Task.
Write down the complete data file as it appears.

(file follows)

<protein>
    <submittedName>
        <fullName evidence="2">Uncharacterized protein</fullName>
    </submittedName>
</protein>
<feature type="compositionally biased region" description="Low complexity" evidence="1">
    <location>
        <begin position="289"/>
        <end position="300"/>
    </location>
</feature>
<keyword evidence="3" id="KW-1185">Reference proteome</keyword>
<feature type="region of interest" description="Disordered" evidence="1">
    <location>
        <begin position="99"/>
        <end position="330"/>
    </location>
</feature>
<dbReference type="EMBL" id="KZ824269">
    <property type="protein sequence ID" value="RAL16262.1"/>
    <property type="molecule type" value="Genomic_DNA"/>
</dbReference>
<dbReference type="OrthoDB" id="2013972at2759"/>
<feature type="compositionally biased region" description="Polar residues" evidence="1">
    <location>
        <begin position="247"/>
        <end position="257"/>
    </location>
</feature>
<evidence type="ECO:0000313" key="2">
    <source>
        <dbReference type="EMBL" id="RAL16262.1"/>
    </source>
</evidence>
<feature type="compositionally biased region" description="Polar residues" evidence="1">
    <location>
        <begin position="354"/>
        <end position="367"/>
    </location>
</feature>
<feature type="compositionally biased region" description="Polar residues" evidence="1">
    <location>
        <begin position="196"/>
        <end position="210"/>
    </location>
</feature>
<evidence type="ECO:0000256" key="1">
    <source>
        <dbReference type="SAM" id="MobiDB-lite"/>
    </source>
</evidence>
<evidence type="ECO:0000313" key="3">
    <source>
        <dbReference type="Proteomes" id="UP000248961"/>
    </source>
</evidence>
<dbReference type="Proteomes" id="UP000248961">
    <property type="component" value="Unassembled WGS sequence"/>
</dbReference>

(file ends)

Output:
<protein>
    <submittedName>
        <fullName evidence="2">Uncharacterized protein</fullName>
    </submittedName>
</protein>
<feature type="compositionally biased region" description="Low complexity" evidence="1">
    <location>
        <begin position="289"/>
        <end position="300"/>
    </location>
</feature>
<keyword evidence="3" id="KW-1185">Reference proteome</keyword>
<feature type="region of interest" description="Disordered" evidence="1">
    <location>
        <begin position="99"/>
        <end position="330"/>
    </location>
</feature>
<dbReference type="EMBL" id="KZ824269">
    <property type="protein sequence ID" value="RAL16262.1"/>
    <property type="molecule type" value="Genomic_DNA"/>
</dbReference>
<dbReference type="OrthoDB" id="2013972at2759"/>
<feature type="compositionally biased region" description="Polar residues" evidence="1">
    <location>
        <begin position="247"/>
        <end position="257"/>
    </location>
</feature>
<evidence type="ECO:0000313" key="2">
    <source>
        <dbReference type="EMBL" id="RAL16262.1"/>
    </source>
</evidence>
<feature type="compositionally biased region" description="Polar residues" evidence="1">
    <location>
        <begin position="354"/>
        <end position="367"/>
    </location>
</feature>
<feature type="compositionally biased region" description="Polar residues" evidence="1">
    <location>
        <begin position="196"/>
        <end position="210"/>
    </location>
</feature>
<evidence type="ECO:0000256" key="1">
    <source>
        <dbReference type="SAM" id="MobiDB-lite"/>
    </source>
</evidence>
<evidence type="ECO:0000313" key="3">
    <source>
        <dbReference type="Proteomes" id="UP000248961"/>
    </source>
</evidence>
<dbReference type="Proteomes" id="UP000248961">
    <property type="component" value="Unassembled WGS sequence"/>
</dbReference>